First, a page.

The clincher was the presence of a feldspar glass in the shape of a feldspar crystal. Such features do not form in volcanic eruptions. Many of the samples showed evidence of sustaining an intense shock, meaning the meteor likely hit a bed that contained feldspar crystals, shock-melted their interiors, melting their insides the way a microwave oven might bake a potato’s inside while leaving the outer areas cool.

"Once we looked at Bedout with the understanding that it was likely a crater, the geophysics just fell into place," says Poreda.

Geophysical analysis shows the rock strata underlying the dome at Bedout is fractured exactly the way the team expected — showing rock strata older than 251 million years old broken apart, with younger rock above laid down without the fractures. 

Simulations of a six-mile-wide rock striking the area suggest a crater rim should be visible about 60 miles from the central dome, and despite the extreme age of the impact site and the rearrangement of continental plates since then, there is evidence of a rim at that distance. The team has plans to explore the geophysical outlay of the region with more scrutiny.

Coincidentally, the Bedout crater, at 120 miles across, is almost exactly the same size as the Chicxulub crater in the Caribbean that has been identified as the impact site of the meteorite that dealt the dinosaurs their death blow. It’s likely that the bodies that struck at each site were of the same size and traveling at similar speeds.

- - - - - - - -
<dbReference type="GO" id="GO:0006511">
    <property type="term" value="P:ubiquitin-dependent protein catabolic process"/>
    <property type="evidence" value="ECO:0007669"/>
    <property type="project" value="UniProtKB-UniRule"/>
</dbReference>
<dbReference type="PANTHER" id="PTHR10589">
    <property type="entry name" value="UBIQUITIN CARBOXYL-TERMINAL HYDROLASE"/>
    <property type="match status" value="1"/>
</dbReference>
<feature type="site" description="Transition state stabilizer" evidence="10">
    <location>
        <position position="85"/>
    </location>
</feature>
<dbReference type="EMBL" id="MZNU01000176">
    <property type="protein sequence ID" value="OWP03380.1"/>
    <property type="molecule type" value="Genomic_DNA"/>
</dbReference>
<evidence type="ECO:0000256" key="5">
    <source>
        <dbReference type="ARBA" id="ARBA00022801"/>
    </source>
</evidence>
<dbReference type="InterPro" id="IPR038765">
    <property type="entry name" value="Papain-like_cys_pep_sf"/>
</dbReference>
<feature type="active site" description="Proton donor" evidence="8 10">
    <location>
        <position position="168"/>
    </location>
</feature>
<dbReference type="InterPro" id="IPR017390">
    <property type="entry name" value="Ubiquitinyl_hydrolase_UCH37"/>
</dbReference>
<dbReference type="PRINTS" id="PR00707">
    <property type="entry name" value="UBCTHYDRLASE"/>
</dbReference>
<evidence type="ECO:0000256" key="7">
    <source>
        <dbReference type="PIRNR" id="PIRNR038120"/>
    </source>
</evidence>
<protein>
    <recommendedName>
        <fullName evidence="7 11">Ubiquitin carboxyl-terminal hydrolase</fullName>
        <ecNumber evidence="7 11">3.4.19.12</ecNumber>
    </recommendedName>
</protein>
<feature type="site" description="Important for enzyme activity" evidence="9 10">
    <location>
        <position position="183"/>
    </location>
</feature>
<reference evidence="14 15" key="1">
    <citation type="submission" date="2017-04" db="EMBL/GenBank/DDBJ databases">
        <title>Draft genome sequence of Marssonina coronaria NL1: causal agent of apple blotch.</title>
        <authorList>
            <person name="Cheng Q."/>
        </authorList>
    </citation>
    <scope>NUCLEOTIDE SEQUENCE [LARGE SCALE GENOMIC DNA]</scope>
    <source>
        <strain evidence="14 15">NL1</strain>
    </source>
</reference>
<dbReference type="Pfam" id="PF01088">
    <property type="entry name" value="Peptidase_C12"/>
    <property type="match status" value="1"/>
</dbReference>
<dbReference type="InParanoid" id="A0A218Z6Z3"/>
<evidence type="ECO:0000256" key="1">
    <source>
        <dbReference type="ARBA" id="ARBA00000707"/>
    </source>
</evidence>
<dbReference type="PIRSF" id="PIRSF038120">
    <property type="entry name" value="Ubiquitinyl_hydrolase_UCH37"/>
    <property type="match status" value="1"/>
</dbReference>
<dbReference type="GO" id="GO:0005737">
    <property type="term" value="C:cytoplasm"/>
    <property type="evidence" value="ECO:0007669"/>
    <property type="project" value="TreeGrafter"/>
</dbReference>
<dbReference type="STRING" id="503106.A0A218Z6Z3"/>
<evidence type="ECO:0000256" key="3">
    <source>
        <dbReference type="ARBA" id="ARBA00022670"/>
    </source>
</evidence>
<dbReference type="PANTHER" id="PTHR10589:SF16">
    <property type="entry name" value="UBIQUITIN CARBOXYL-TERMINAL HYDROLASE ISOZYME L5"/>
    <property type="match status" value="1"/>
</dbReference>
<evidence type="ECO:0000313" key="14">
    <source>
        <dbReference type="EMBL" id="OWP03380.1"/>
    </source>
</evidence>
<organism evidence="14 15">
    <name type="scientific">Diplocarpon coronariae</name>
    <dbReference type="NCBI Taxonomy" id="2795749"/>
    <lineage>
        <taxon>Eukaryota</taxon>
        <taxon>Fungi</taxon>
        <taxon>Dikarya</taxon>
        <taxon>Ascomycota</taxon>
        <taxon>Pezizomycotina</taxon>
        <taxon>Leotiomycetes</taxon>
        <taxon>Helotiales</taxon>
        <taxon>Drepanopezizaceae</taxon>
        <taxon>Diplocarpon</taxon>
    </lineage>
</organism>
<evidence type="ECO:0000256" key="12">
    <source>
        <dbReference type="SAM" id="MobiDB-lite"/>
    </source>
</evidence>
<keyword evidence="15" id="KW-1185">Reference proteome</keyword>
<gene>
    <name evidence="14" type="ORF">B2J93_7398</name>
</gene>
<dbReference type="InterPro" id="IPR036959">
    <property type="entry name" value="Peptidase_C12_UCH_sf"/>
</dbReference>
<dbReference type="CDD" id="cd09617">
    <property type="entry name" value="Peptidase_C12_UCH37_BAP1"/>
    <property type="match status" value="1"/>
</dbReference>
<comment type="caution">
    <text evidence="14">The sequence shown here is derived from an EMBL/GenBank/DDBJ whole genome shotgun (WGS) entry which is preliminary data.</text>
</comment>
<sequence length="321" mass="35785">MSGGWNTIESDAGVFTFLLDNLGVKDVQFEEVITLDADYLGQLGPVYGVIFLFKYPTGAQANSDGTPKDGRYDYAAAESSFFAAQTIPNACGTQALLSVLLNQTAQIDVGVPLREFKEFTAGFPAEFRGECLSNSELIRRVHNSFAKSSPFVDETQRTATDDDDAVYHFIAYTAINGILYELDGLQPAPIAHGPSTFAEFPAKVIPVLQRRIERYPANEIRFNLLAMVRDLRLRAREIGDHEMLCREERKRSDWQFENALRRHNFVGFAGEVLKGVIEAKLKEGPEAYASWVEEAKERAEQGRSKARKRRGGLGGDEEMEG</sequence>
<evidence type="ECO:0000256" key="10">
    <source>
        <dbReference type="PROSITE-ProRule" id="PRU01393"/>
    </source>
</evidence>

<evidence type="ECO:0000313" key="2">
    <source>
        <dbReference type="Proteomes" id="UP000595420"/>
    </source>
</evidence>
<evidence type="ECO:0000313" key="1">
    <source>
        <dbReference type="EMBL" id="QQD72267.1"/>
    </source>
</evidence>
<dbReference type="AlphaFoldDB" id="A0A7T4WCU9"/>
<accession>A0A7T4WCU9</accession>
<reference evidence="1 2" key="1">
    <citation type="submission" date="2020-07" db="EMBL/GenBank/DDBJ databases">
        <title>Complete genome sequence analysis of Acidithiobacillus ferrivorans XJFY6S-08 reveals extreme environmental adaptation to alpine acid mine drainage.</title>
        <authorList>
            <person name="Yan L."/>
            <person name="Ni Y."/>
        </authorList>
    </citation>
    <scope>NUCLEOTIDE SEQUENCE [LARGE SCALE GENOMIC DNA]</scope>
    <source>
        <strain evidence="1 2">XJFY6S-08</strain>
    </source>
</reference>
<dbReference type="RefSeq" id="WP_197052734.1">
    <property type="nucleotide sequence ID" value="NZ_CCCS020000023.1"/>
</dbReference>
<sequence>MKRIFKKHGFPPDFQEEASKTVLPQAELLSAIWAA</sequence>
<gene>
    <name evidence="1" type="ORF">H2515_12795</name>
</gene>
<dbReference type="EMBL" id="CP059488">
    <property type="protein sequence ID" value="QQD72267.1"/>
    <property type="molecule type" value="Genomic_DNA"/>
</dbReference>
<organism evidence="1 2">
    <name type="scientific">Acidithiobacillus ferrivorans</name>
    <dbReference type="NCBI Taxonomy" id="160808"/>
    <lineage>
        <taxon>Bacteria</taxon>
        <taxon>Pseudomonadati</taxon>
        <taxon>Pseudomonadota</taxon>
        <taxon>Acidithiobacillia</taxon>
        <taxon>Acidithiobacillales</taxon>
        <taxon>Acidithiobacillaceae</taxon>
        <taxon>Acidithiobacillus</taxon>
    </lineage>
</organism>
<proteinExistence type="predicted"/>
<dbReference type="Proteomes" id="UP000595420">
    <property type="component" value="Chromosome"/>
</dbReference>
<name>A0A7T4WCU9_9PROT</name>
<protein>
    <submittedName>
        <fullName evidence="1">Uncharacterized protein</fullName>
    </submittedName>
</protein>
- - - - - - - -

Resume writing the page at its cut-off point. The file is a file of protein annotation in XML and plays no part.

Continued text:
Along with both impacts correlating strongly with two of the greatest extinctions in Earth’s history, the team has found that massive lava flows in two different parts of the world have similar corrolations. Basu showed that massive lava flows in India date back precisely to the Chicxalub impact, and recently he also reported that similar giant lava flows in Siberia coincide exactly with the Bedout impact.

"There have been five mass extinctions throughout the Earth’s history," says Poreda. "Now we have very strong evidence that massive meteor impacts happened precisely at two of those extinctions."

The National Aeronautics and Space Administration  and the National Science Foundation paid for the research..

Jo Stuart